A software package is an archive file containing a computer program as well as necessary metadata for its deployment.The computer program can be in source code that has to be compiled and built first.For distributions based on and files as well as Slackware Linux, there is Check Install, and for recipe-based systems such as Gentoo Linux and hybrid systems such as Arch Linux, it is possible to write a recipe first, which then ensures that the package fits into the local package database.Particularly troublesome with software upgrades are upgrades of configuration files.For example, a local administrator may download unpackaged source code, compile it, and install it.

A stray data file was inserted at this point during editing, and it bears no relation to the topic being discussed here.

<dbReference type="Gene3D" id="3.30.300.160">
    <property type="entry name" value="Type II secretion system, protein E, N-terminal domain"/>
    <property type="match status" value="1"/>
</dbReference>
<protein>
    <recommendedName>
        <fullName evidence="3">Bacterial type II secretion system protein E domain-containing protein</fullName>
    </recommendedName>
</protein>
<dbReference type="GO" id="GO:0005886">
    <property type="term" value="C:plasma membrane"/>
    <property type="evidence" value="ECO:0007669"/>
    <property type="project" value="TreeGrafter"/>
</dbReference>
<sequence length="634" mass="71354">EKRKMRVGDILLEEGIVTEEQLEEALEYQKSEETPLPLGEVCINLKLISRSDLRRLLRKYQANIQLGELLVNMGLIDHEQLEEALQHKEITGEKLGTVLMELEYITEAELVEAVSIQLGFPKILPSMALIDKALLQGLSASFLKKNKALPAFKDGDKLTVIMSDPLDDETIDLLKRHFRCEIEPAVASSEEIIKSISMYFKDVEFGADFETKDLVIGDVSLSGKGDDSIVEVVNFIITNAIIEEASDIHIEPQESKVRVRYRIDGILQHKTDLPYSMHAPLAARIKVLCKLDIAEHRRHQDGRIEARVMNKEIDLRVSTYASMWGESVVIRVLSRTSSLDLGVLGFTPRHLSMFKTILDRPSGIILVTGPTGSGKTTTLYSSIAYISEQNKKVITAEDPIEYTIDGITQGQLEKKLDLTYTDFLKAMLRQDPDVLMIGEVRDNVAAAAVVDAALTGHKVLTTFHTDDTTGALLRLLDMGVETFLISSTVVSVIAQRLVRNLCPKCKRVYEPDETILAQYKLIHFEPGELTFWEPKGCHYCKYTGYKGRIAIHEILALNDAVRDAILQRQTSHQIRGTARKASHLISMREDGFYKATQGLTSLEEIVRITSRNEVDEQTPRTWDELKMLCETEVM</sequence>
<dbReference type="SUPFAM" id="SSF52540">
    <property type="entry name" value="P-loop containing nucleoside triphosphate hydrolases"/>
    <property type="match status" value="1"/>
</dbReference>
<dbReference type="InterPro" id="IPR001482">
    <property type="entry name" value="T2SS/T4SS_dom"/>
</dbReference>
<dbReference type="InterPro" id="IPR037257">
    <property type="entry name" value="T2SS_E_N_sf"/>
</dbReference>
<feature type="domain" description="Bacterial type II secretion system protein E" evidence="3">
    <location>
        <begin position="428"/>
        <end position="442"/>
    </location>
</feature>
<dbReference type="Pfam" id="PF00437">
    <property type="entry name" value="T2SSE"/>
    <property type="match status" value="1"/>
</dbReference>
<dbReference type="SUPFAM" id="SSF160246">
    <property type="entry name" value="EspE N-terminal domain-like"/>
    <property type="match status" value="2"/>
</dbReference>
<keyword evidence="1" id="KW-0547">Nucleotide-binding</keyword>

There are tools available to ensure that locally compiled packages are integrated with the package management.
On Microsoft Windows systems, this is also called "DLL hell" when working with dynamically linked libraries. The Framework system from OPENSTEP was an attempt at solving this issue, by allowing multiple versions of libraries to be installed simultaneously, and for software packages to specify which version they were linked against.
System administrators may install and maintain software using tools other than package management software.
Package metadata include package description, package version, and dependencies (other packages that need to be installed beforehand).
Package managers are charged with the task of finding, installing, maintaining or uninstalling software packages upon the user's command.